Lookout Takes Mobile Security To Businesses - InformationWeek

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11/20/2013
03:06 PM
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Lookout Takes Mobile Security To Businesses

Moving beyond the consumer mobile security market, Lookout aims to help companies secure employees' personal devices.

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Lookout, a mobile security provider, on Tuesday made a bid to enter the enterprise market with software and services designed to appeal both to individual users and businesses.

The needs of employees and IT administrators aren't easy to align. The former just want to do what they want to do with their devices, without a corporate nanny looking on, while the latter fret about legal compliance issues, liability, corporate data loss, and all manner of other risks, real and imagined.

But some degree of reconciliation between these two positions is necessary in businesses that allow or encourage employees to bring their own devices into the workplace.

Jenny Roy, VP of product management at Lookout, explained in a phone interview that Lookout's mobile security offering began as a consumer product but has been adapted to help businesses. Lookout for Business aims to provide IT managers with the required controls, through a unified management dashboard, without interfering with expected functionality.

[ Do you understand mobile security threats? Read Mobile App Security: 5 Frequent Woes Persist. ]

Often, said Roy, security software comes with a cost. "The big difference is that the employees themselves get a lot of value out of the product," she said. "We really think we've bridged the best of both worlds."

The company's strategy appears to be pushing popular mobile phone features beyond the basic implementation. Phone location services offer an example. While Apple, Google, and Samsung all provide phone location software, Lookout has added capabilities like Signal Flare and Cam Lock.

Signal Flare automatically emails the phone owner when the battery is low, to preserve the device's last known location in the event battery power drains completely. Lock Cam takes a picture when someone fails to enter the correct passcode or pattern five times and then emails the image and the phone's location to the owner's email account.

Such enhancements improve the chances of finding a lost or stolen phone, making it appealing both to employees eager to protect a personal device and to employers concerned about corporate data on the device.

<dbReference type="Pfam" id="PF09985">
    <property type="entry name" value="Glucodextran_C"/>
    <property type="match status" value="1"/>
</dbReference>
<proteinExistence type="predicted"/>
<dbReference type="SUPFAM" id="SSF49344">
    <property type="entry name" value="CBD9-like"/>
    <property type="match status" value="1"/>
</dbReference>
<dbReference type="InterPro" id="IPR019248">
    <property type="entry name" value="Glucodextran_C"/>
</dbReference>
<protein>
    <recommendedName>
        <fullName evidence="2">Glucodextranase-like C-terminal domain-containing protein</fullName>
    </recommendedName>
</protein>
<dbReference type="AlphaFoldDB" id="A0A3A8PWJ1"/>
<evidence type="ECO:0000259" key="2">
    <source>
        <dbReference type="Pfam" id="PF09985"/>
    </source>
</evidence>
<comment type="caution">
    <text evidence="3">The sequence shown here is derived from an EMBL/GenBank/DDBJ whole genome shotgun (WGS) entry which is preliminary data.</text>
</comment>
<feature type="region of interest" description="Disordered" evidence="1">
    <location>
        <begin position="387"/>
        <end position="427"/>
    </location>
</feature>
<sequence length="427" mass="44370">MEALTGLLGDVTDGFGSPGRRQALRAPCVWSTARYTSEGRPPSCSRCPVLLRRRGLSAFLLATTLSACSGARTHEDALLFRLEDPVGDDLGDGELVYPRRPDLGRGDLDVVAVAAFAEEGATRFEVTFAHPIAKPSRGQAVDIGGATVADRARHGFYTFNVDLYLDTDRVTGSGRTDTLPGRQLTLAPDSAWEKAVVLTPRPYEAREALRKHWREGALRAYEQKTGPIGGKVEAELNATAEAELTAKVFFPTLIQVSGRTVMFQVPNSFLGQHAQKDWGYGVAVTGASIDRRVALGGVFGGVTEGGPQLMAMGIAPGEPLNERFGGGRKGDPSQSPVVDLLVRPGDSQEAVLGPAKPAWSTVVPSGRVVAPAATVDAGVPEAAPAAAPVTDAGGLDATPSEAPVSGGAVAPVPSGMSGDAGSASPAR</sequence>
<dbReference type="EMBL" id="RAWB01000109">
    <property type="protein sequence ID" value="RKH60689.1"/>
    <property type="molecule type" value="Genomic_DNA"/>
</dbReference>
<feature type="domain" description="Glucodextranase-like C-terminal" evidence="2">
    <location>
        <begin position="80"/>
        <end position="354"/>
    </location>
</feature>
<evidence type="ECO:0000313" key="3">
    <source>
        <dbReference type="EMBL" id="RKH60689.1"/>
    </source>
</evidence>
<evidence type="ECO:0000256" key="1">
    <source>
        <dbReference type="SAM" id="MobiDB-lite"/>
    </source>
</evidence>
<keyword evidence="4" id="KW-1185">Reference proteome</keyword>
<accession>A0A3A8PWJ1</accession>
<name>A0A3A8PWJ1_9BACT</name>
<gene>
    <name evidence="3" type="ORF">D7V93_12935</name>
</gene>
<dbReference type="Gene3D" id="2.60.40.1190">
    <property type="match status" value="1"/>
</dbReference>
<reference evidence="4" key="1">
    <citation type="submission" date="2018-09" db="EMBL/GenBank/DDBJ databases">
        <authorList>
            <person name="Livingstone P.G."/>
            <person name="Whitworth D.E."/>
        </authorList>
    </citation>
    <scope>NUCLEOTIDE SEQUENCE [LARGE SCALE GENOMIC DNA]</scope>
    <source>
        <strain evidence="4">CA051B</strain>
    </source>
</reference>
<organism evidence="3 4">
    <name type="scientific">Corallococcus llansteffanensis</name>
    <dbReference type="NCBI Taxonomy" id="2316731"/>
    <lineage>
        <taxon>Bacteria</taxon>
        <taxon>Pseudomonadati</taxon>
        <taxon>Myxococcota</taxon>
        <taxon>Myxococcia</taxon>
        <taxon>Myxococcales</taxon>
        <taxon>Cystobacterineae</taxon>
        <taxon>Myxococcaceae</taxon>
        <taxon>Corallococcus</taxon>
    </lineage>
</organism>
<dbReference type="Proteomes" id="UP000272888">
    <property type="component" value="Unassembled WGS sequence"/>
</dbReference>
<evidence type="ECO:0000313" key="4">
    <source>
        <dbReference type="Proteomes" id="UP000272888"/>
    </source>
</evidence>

Also, Lookout's bid to win business customers required mass market acceptance first: The data the company relies on to weed out malicious apps comes from its installed base of over 45 million users.

If a report that Lookout itself commissioned from research consultancy Forrester can be believed, security is in short supply when it comes to employee-supplied mobile devices. The report finds that while 90% of companies permit BYOD (bring your own device) in the workplace, only half require participation in a security program.

Another finding: some 60% of IT admins reported a lost or stolen smartphone in the last year.

Perhaps Lookout can help those bringing their own devices into the workplace from bringing risk with them.

Consumerization 1.0 was "we don't need IT." Today we need IT to bridge the gap between consumer and business tech. Also in the Consumerization 2.0 issue of InformationWeek: Stop worrying about the role of the CIO. (Free registration required.)

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Thomas Claburn
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Thomas Claburn,
User Rank: Author
11/20/2013 | 6:45:19 PM
Re: How necessary is security software?
Not even antivirus software (apart from installing Symantec's software for a few days before becoming annoyed with it). But of course Mac users have not really had to worry about viruses until recently, and even now, it's unlikely you'll get infected using OS X or iOS, assuming you avoid DefCon and the like.
David F. Carr
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David F. Carr,
User Rank: Author
11/20/2013 | 6:07:20 PM
Re: How necessary is security software?
Not even antivirus?
Thomas Claburn
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Thomas Claburn,
User Rank: Author
11/20/2013 | 3:34:06 PM
How necessary is security software?
Does security software for mobile devices matter? I've used personal computers for 32 years, not to mention mobile phones and tablets, and never once used security software on any of them (apart from employer-provided computers).
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